PAIN

Back pain is a growing problem. According to recent figures from the British Pain Society, back pain alone accounts for 40% of sickness absence in the NHSand overall it costs £10 billion for the UK economy [1]

Causes of back pain are multifactorial and the root cause evades many health professionals, with only 1% being linked to serious disease such as an infection or cancer (2).  However, lifestyle factors are relevant. We sit for longer periods of time, having compromised our evolutionary functional posture for longer interaction with technology and extended periods of driving. We are also more prone to stress, with many people also undertaking punishing exercise routines which - with an already dysfunctional posture - means that they are often doing themselves more harm than good. 

Treatment of back issues returns varying success rates.  People have different reactions to pain, and therefore there are often different response to standard treatment, and often the best that is prescribed, even in severe cases, is pain management, including ongoing prescription of pain killers. 

 In my experience of working with clients, there is often an emotional component of back pain, whether the sufferer has consciously acknowledged that or not. There is always a mechanical element - postural dysfunction, misalignment of the structure and muscular issues – but also a biological one, of which stress is a common factor, causing hormone imbalances which result in tight muscles and lack of integrity in tendons and ligaments making them more prone to injury, exacerbating postural adaptations. 

 Whilst manual handling and ergonomics are often covered in work environments, general postural guidance and identification of dysfunction that could potentially result in pain to the individual and / or sickness absence is often overlooked.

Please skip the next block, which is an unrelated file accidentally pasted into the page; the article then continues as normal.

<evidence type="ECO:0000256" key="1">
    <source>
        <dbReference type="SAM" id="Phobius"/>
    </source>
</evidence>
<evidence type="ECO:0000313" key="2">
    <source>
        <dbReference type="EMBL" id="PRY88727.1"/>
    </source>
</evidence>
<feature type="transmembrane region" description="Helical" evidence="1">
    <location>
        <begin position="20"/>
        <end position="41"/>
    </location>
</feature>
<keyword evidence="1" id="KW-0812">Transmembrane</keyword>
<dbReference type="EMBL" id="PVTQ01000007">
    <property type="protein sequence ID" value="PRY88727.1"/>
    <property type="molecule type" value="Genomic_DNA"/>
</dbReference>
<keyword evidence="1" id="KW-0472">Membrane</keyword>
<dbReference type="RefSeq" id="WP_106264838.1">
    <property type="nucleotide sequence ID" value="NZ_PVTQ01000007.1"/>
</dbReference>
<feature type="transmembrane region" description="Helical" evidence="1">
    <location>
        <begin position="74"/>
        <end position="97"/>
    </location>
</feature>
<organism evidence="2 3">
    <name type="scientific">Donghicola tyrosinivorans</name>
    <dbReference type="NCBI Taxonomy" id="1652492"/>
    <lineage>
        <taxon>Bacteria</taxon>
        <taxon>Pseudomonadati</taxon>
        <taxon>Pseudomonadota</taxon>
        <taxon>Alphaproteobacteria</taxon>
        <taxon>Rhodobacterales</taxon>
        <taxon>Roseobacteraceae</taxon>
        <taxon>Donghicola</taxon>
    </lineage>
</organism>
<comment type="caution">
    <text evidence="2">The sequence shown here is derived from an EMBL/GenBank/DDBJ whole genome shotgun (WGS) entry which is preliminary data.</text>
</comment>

Most of the people who arrive at my door with pain / discomfort, for massage, have tightness in their front line and weakness in their posterior chain. Their heads are often carried in forward head posture (normal measurement is 0-3cms, it is not uncommon for me to see readings up to 15cm). Our lifestyle predisposes us to this - we sit for longer periods, drive (often automatic cars), lean forward, scrolling on devices, heads down, shoulders rounded. In the end our body adapts to this for its survival (people dont realise that our bodies’ ability to adapt can be problematic for us because in the long run, it conceals the issue).

Here are ten common postures that may (will) be causing you postural misalignment, subsequently causing pain (if not now, it will at some point in the future)

  1. Sitting for long periods

  2. Crossing your legs

  3. Leaning forward / leaning on knees leaning against tables

  4. Looking down to scroll on a device / looking down as you walk

  5. Route marching as though you are in the army

  6. Laying down - sofa or bed - with legs bent at the knees

  7. Carrying heavy bags

  8. wearing high heels

  9. Insta-worthy poses: chest and backside out, often putting weight on one leg (these have a habit of making their way into everyday life)

  10. As above; caving chest and shoulders forward to give the illusion of hyper scapular definition (aka thinness)